2017 Rate Request Early Look: Louisiana

This year, about 214,000 people selected QHPs via HealthCare.Gov in Louisiana, though this has likely dropped to around 182K by now. The state's total individual market (on+off exchange, as well as grandfathered/transitional policies) was around 225,000 in 2014, and has likely increased roughly 25% since then to perhaps 280,000 total, of which around 10% is likely comprised of grandfathered/transitional enrollees. That should leave roughly 250,000 ACA-compliant enrollees statewide.

With this in mind, here's how things stack up in Louisiana for the ACA-compliant individual risk pool rate hike requests:

This article lists most of the numbers above accurately, but there's a strange discrepancy with Blue Cross:

Blue Cross and Blue Shield of Louisiana plans to raise rates an average of 20.5 percent to 28.3 percent for five individual plans covering more than 134,000 people, spokesman John Maginnis said.

“About 89 percent of our on-exchange members receive federal subsidies,” Maginnis said. “If their income doesn’t change, their portion of the premium won’t change either.”

The problem is that the two separate BCBSLA rate filings only total 59,246 current enrollees impacted by the rate hikes (a 75K difference). If you add those 75K in, it would bring the total individual market up to over 315K, which is possible but seems too high (remember, none of this is supposed to include grandfathered/transitional enrollees).

I've actually been reassured by someone I trust on BCBSLA issues that the 134K figure is correct...but that it also includes grandfathered/transitional enrollees, so the "missing" number of ACA-compliant enrollees is somewhat less. This doesn't really change things much; here's what it looks like with an extra 75,000 people at a 28.3% rate hike:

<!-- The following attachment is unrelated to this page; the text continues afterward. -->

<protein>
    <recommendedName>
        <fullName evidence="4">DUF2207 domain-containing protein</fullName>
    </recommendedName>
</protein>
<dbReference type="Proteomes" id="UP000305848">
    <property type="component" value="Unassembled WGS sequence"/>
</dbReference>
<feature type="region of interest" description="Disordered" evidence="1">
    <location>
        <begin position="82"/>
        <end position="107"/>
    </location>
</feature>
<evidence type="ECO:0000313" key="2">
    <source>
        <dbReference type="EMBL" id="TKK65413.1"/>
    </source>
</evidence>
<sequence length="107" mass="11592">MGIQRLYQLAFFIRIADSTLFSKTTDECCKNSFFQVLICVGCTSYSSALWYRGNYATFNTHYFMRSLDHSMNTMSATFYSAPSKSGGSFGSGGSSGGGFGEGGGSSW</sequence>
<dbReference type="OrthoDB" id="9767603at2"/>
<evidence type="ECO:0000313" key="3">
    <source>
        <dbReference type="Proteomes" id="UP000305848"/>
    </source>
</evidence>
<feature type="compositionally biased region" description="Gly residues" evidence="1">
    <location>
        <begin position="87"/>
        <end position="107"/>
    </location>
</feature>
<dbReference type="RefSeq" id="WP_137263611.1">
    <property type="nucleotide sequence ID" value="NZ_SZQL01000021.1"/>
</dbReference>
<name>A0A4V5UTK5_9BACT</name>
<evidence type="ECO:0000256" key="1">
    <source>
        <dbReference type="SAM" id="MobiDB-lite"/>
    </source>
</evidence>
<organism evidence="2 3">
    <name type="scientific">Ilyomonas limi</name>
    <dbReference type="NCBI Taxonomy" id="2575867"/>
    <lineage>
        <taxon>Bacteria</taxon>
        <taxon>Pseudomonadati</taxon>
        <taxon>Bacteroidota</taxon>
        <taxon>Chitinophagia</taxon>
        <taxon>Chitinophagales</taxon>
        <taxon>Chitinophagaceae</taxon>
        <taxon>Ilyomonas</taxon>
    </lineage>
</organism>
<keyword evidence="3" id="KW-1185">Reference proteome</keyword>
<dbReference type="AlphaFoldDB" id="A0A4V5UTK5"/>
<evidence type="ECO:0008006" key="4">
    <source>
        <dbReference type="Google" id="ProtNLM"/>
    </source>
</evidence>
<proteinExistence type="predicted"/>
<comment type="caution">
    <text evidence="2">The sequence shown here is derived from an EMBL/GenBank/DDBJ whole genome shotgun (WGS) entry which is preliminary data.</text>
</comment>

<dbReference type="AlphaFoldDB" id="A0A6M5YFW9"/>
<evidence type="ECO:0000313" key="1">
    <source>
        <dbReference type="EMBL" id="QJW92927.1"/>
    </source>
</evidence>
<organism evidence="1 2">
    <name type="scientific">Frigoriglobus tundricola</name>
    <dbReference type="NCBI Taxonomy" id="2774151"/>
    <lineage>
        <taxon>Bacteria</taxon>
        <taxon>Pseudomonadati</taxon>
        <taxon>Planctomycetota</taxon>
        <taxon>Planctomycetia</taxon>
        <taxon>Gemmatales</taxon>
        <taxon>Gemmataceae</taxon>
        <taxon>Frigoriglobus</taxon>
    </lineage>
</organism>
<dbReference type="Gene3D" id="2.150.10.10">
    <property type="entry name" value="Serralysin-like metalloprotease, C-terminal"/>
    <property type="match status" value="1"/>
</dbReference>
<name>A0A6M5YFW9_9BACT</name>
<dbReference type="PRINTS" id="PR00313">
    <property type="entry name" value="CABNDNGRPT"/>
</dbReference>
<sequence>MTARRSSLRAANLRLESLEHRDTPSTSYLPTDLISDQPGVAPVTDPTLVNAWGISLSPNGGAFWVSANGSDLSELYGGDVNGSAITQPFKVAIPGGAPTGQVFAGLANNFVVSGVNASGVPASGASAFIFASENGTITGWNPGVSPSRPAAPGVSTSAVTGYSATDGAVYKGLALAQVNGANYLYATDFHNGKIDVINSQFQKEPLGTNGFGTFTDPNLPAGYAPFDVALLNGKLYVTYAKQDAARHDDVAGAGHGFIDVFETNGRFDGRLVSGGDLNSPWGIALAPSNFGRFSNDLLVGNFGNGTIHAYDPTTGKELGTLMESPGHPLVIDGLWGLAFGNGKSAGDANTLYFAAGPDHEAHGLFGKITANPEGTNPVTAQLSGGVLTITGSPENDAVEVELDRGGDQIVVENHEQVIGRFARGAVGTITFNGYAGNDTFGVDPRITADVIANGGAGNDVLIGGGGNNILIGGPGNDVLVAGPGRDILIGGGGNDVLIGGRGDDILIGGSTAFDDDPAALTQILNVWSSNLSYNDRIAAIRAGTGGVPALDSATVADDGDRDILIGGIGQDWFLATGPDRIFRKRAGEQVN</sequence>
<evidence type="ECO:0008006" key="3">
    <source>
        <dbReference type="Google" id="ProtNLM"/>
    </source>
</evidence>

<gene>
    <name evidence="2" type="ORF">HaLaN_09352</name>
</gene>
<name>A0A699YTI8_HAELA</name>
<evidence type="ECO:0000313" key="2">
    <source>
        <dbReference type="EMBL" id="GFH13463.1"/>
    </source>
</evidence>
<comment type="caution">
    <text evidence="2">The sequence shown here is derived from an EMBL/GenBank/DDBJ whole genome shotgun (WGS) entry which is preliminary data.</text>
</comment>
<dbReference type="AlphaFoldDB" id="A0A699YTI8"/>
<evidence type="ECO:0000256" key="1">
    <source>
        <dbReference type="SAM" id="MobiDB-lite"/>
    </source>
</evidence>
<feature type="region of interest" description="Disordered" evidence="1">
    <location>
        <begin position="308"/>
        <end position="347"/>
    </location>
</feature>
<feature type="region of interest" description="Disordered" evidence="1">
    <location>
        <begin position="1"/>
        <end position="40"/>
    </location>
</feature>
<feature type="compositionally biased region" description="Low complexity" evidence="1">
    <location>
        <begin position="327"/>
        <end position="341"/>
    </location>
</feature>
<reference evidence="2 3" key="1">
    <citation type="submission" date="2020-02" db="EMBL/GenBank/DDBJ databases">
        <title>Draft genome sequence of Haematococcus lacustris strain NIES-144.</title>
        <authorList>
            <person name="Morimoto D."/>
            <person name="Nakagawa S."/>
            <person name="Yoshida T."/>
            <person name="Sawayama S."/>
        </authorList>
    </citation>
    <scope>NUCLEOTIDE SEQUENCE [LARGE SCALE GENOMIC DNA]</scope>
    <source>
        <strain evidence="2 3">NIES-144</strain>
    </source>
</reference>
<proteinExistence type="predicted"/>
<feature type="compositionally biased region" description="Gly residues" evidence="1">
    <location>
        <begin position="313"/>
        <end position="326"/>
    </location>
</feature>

• 211K (74% of total) @ 26.8% = 0.19832
  • 75K (26% of total) @ 28.3% = 0.07358
  • Total: 0.2719 = 27.2%

So, Louisiana is looking at either 26.8% or 27.2%. I'll split the difference and go with a flat 27% for the moment.

That discrepancy aside, everything else seems to add up...and the article above even fills in the blank for UnitedHealthcare, which is leaving the LA market:

In April, UnitedHealth announced it would no longer offer Affordable Care Act coverage, in Louisiana and most other states. UnitedHealth said those plans racked up losses of more than $1.1 billion nationally over two years. UnitedHealth’s individual plans covered about 29,000 people in Louisiana, who will have to choose another insurer for 2017.

Put them all together and you have a weighted average requested rate increase of 26.8%.